The illustrations are accompanied by poetic affirmations of purpose and power. The originals are painted with watercolour and ink – the medium was chosen because it is delicate and beautiful. This technique takes patience, just as it takes patience to look after and learn about our minds and bodies. The single lines reflect connection: they flow like a stream that nourishes the soil from which everything grows.
The figures represent finding yourself and understanding what your body needs. By taking the time to connect the physical world with our inner beings we can find peace and happiness within. The flowers represent growth and beauty. We are all beautiful flowers, growing out of the dark soil and blooming under the brightest sun
The following artwork “Its ok to not to be ok” features elephants who are highly empathetic and caring creatures; the perfect subject depicting how you are not alone if feeling low and there is light on the horizon.
It is important to feel loved when you are down and that you are free to express your emotions reaching out for the support you need. This Elephant is comforting its companion and in doing so bringing light back into its friends life. I enjoy using watercolour as it is a soft and flowing medium perfect for wildlife art. Having been lucky enough to get up close to Elephants in the wild and look into their eyes I can still feel the strong sense of peace and calm that emanated from them. I wanted to portray this feeling in my piece and depict the love they have for one another. Offering a shoulder for a friend to lean on is so important and can really improve mental wellbeing.
Here is the photograph work title: ‘Do not let your past define your future’.
My photography series explores how mental health can be represented throughout nature and of what correlations can be found between the two. As can be witnessed throughout nature, life can also have its ups and downs, of periods of time where we are not feeling our best. The trees pictured are a representation of our mental health, of how we can feel stripped back and bare, and yet of how we are able to regain life and flourish once again into the best versions of ourselves. The quote ‘Do not let your past define your future’ is a reminder to anyone reading that life is what you make of it, and that there is always potential to grow and escape your past.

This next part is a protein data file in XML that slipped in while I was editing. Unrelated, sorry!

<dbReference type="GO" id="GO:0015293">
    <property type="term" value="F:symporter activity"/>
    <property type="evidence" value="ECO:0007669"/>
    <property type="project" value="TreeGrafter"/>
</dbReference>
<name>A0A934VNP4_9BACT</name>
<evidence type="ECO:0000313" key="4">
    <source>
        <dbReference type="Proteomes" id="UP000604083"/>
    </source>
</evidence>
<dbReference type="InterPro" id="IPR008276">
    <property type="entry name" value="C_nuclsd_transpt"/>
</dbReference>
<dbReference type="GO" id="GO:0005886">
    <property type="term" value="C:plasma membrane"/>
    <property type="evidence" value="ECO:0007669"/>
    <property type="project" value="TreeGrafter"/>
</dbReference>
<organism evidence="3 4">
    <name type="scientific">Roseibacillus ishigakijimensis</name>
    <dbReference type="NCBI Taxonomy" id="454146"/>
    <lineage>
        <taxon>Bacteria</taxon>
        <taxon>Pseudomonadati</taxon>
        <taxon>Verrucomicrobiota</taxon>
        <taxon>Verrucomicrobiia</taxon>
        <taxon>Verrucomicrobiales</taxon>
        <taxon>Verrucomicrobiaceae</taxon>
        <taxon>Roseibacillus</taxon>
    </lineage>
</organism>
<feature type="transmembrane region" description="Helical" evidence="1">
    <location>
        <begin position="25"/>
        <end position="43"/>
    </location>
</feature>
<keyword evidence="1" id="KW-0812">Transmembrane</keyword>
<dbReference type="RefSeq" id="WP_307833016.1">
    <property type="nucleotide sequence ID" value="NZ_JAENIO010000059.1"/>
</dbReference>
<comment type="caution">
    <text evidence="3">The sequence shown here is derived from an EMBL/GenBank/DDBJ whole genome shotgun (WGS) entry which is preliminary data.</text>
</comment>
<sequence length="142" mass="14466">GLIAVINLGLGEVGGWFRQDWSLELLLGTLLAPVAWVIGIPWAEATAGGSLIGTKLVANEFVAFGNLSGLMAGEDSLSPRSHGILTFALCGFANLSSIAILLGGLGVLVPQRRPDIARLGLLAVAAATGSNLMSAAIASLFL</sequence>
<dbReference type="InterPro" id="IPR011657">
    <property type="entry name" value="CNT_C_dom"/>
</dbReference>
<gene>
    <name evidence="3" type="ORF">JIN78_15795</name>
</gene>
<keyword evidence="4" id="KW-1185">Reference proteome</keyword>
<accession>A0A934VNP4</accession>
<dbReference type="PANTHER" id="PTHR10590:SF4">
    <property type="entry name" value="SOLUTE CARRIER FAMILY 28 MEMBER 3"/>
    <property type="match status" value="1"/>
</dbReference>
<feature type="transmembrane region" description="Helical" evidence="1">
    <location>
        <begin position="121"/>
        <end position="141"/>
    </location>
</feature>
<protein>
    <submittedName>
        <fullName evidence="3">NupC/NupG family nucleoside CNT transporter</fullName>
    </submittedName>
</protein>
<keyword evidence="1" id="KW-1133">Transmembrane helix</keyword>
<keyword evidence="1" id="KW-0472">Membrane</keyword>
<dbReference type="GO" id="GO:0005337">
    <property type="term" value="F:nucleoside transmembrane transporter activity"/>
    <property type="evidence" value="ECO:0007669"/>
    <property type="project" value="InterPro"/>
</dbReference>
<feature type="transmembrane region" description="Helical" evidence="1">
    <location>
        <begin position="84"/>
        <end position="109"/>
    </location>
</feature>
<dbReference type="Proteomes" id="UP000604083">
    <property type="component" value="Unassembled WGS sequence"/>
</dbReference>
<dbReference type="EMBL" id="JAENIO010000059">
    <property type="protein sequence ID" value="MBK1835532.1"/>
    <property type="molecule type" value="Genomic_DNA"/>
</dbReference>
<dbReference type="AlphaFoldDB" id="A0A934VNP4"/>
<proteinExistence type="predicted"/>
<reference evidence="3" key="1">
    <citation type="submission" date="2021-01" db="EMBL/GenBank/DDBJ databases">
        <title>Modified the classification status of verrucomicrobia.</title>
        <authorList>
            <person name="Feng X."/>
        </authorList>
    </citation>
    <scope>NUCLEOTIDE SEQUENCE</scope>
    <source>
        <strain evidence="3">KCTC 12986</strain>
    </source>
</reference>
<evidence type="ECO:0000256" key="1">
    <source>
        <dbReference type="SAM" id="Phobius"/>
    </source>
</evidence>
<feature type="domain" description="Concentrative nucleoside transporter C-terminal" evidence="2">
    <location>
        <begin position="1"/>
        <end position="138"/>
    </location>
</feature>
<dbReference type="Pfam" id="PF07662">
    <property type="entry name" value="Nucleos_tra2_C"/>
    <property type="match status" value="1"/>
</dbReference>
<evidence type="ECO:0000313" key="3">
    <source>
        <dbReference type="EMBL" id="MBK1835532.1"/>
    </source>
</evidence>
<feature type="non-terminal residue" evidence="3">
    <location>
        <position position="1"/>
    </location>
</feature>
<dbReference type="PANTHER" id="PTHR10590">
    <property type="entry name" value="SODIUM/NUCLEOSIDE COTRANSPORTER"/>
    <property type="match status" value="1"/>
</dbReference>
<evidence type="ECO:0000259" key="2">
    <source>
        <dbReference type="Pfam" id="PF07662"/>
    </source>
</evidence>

This poem, written by Ella Sherr, is inspired by the teachings of Tibetan Master, Yongey Mingyur Rinpoche. It reminds us to let ourselves feel what we feel in the moment and be kind to ourselves as we feel them, knowing that feelings pass by like clouds floating through the sky. We learn that we are not those feelings, we are something else. We are the calm, clear sky. Clouds pass, and we remain. We just need to bring awareness to moments in our day to see the stillness within us, we just need to be still enough to see it.
Ella is a writer, voice-over artist, yoga and meditation teacher, and an expert in mindfulness. She works with apps, individuals, and content creators making unique, accessible, and often personalised mediation scripts. Having battled her own mental-health issues whilst working as a teacher, she knows from her own experience how healing a moment of calm can be. It was her Yoga/meditation practice that saved her back then. Ella combines her language/ wellbeing expertise with her love of the written word and draws on her own personal experiences to help others find their way back home to their true, inherently peaceful self.
The artwork is a person stood behind a curtain and anxious of the crowd. The crowd being the outside world and the world being our stage. Sometimes this can be intimidating if you are an anxious person/experiencing mental health issues. If you cant find the strength at that moment its powerful when others believe in you and give you that push. Because they know you can do this.
For this Artwork I used An Ink wash with fine liner pen. I wanted it to be subtle and soft. The paper is Khadi, and made from recycled rag material. Which works well with inks.
About me: I am a sketch artist based in Birmingham, I capture art of Nature, people and life. You can view my artwork on instagram: poppitt.art and
Whilst creating their masterpieces, we’ve explored how we can support others who might be struggling through difficult times in their lives as well as helping the children to think about what they can do to keep themselves mentally healthy through positive activities and lifestyle choices. “Nelly” can be viewed on the outside of our Scout Hut in Greenlands.